Canada-U.S.: How do the women's hockey teams stack up? -

Canada-U.S.: How do the women’s hockey teams stack up?

The U.S. may have a deeper bench, but Canada’s got some standouts on defense


The Canada-U.S. women’s hockey rivalry is one of hockey’s greatest; for these two, there’s no such thing as silver. Later this afternoon, they’ll face-off for Olympic gold in front of a raucous crowd at Canada Hockey Place in downtown Vancouver. How do they match up?

Canada has two great lines. The U.S. has a deeper bench, and can roll four. Even Team USA’s fourth line, with Karen Thatcher and youngsters Erika Lawler and Jocelyne Lamoureux—one half of the team’s twins—can compete. Jocelyne’s sister Monique has been playing on the first line with Jenny Potter and young phenom, Hillary Knight.

The U.S. shoots better, but Canada’s Meghan Agosta—who has nine goals in four games—can score with her eyes closed; Hayley Wickenheiser, over the years, has evolved into an unselfish, cerebral playmaker, more likely to set up the play than shoot.

Potter and Natalie Darwitz are the top scorers for the U.S.: each has 11 points. The U.S. has scored 40 goals on 183 shots during the Games for a 21.86 efficiency tournament—the best at the Games. Canada is second at 19.91, with 46 goals on 231 shots.

Canada has a stronger defense than their American counterparts. Team USA standouts are 192-lber Angela Ruggiero, unquestionably the best defenseman in the game, and the U.S.’s soul and physical presence. Two-time Olympian, Caitlin Cahow is also a joy to watch.
Canada, on the other hand, is bigger and will play a more physical game. Rookie Catherine Ward, who plays for McGill, leads the team in ice time, with 20 minutes 7 seconds, and is plus-13; Canada’s other defensive standouts include Becky Kellar, Colleen Sostorics and Carla MacLeod.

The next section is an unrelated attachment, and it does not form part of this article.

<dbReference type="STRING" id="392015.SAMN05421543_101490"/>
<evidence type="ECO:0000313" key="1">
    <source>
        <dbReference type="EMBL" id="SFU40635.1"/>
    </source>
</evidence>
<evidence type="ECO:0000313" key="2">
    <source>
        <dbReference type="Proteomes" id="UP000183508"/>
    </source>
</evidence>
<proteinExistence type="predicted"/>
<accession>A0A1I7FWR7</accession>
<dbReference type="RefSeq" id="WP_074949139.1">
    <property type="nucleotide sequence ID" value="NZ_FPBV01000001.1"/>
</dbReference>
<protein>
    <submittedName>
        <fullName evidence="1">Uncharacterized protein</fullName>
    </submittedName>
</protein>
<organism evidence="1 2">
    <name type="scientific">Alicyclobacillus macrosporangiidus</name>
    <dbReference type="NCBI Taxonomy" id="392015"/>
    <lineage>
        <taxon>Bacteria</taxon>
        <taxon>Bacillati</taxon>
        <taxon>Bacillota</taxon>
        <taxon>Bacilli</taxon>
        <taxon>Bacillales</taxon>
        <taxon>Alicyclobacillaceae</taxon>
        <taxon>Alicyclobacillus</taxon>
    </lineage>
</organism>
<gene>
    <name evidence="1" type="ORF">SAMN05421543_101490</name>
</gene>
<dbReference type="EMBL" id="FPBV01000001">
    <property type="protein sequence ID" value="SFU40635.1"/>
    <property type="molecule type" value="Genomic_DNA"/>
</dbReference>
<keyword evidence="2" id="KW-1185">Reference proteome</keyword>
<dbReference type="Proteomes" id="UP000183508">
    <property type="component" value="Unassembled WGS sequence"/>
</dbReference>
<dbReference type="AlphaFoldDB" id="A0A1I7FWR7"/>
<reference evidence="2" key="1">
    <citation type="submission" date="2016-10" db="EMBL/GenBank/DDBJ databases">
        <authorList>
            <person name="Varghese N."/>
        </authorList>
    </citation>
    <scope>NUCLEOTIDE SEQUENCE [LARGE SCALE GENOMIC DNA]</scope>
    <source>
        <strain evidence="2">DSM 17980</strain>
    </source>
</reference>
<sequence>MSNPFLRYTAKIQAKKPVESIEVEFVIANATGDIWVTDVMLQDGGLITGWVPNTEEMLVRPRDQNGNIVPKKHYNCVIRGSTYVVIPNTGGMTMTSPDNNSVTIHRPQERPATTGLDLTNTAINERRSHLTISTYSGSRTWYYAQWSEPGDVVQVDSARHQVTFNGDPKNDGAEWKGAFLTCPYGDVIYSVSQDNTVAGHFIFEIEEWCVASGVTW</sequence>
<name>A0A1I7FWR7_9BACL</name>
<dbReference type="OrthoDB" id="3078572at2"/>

The U.S. is a younger, less experienced team, with 15 first-time Olympians on its 21-player roster; Canada has just seven Oly rookies.

Over the course of the tournament, Meghan Agosta, who is currently studying law at Pennsylvania’s Mercyhurst College, has evolved into Canada’s next major star. She’s one of the fastest women in the game, has great patience with the puck and an uncanny ability to find the hole; she leads the tournament in goals. She’ll flat-out tell you that her intention is to be the best player in the world. She’s going to get there—and sooner than anyone had thought.

She and Canada’s 18-year-old phenom, Marie-Philip Poulin—whose top-shelf backhand against Sweden wound up on TSN’s highlight reel—are the future of the women’s game in Canada.

USA’s Jessie Vetter, the reigning Patty Kazmaier Award winner as the NCAA’s top player, has blocked 41 of 42 shots in the tournament so far.

Coach Mel Davidson hasn’t announced who’ll be backstopping for Canada. Kim St-Pierre and Shannon Szabados have been splitting time for Canada; Szabados, the youngest of Canada’s three goalies at 23, started Canada’s last game—a 5-0 semi-final win over Finland, on Monday.

“Think about it: they’re the defending gold medalists, they’re the No. 1-ranked team,” says Team USA’s Ruggiero. “We don’t have that pressure. We’re just going to be able to go out and just play. I don’t envy Canada in these Games. They have the weight of their nation on their shoulders. Canada can deny it as much as they want—but there’s the weight of a nation on them. And we see that. And I know they see that. And they’re going to try to diffuse it as much as they can.”

“Every one of them is saying it in the media—so we’re hearing it every day,” Team Canada’s Jayna Hefford said yesterday, in response to questions about the pressure Canada faces at home in Vancouver.

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